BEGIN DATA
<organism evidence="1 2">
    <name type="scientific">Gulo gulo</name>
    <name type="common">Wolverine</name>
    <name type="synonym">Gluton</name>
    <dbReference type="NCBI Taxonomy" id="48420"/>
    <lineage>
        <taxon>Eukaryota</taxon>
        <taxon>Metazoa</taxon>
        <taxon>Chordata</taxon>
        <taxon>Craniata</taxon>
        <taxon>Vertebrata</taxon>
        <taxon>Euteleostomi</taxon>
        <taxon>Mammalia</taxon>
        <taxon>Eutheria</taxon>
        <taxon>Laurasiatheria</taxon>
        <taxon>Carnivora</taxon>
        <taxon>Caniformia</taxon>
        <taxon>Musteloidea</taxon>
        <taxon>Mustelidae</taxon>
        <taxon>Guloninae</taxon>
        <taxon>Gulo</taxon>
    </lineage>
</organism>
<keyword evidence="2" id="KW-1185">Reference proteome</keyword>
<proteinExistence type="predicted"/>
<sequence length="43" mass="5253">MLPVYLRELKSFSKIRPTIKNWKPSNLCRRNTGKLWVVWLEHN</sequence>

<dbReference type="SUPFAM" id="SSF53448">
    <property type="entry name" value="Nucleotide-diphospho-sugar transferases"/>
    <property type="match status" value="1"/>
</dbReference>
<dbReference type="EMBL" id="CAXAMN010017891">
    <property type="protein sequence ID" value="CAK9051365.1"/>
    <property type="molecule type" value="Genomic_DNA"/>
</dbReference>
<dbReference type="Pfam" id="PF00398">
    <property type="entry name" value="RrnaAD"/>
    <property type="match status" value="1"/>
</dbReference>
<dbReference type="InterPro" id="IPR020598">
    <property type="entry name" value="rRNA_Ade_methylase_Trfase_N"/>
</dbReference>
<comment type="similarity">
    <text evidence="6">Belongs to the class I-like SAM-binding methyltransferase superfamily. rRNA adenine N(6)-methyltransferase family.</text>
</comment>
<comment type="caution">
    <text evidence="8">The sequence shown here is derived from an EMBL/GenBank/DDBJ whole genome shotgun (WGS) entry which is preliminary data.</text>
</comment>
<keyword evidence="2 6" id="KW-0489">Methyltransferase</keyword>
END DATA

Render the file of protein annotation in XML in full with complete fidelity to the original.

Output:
<organism evidence="1 2">
    <name type="scientific">Gulo gulo</name>
    <name type="common">Wolverine</name>
    <name type="synonym">Gluton</name>
    <dbReference type="NCBI Taxonomy" id="48420"/>
    <lineage>
        <taxon>Eukaryota</taxon>
        <taxon>Metazoa</taxon>
        <taxon>Chordata</taxon>
        <taxon>Craniata</taxon>
        <taxon>Vertebrata</taxon>
        <taxon>Euteleostomi</taxon>
        <taxon>Mammalia</taxon>
        <taxon>Eutheria</taxon>
        <taxon>Laurasiatheria</taxon>
        <taxon>Carnivora</taxon>
        <taxon>Caniformia</taxon>
        <taxon>Musteloidea</taxon>
        <taxon>Mustelidae</taxon>
        <taxon>Guloninae</taxon>
        <taxon>Gulo</taxon>
    </lineage>
</organism>
<keyword evidence="2" id="KW-1185">Reference proteome</keyword>
<proteinExistence type="predicted"/>
<sequence length="43" mass="5253">MLPVYLRELKSFSKIRPTIKNWKPSNLCRRNTGKLWVVWLEHN</sequence>

<dbReference type="SUPFAM" id="SSF53448">
    <property type="entry name" value="Nucleotide-diphospho-sugar transferases"/>
    <property type="match status" value="1"/>
</dbReference>
<dbReference type="EMBL" id="CAXAMN010017891">
    <property type="protein sequence ID" value="CAK9051365.1"/>
    <property type="molecule type" value="Genomic_DNA"/>
</dbReference>
<dbReference type="Pfam" id="PF00398">
    <property type="entry name" value="RrnaAD"/>
    <property type="match status" value="1"/>
</dbReference>
<dbReference type="InterPro" id="IPR020598">
    <property type="entry name" value="rRNA_Ade_methylase_Trfase_N"/>
</dbReference>
<comment type="similarity">
    <text evidence="6">Belongs to the class I-like SAM-binding methyltransferase superfamily. rRNA adenine N(6)-methyltransferase family.</text>
</comment>
<comment type="caution">
    <text evidence="8">The sequence shown here is derived from an EMBL/GenBank/DDBJ whole genome shotgun (WGS) entry which is preliminary data.</text>
</comment>
<keyword evidence="2 6" id="KW-0489">Methyltransferase</keyword>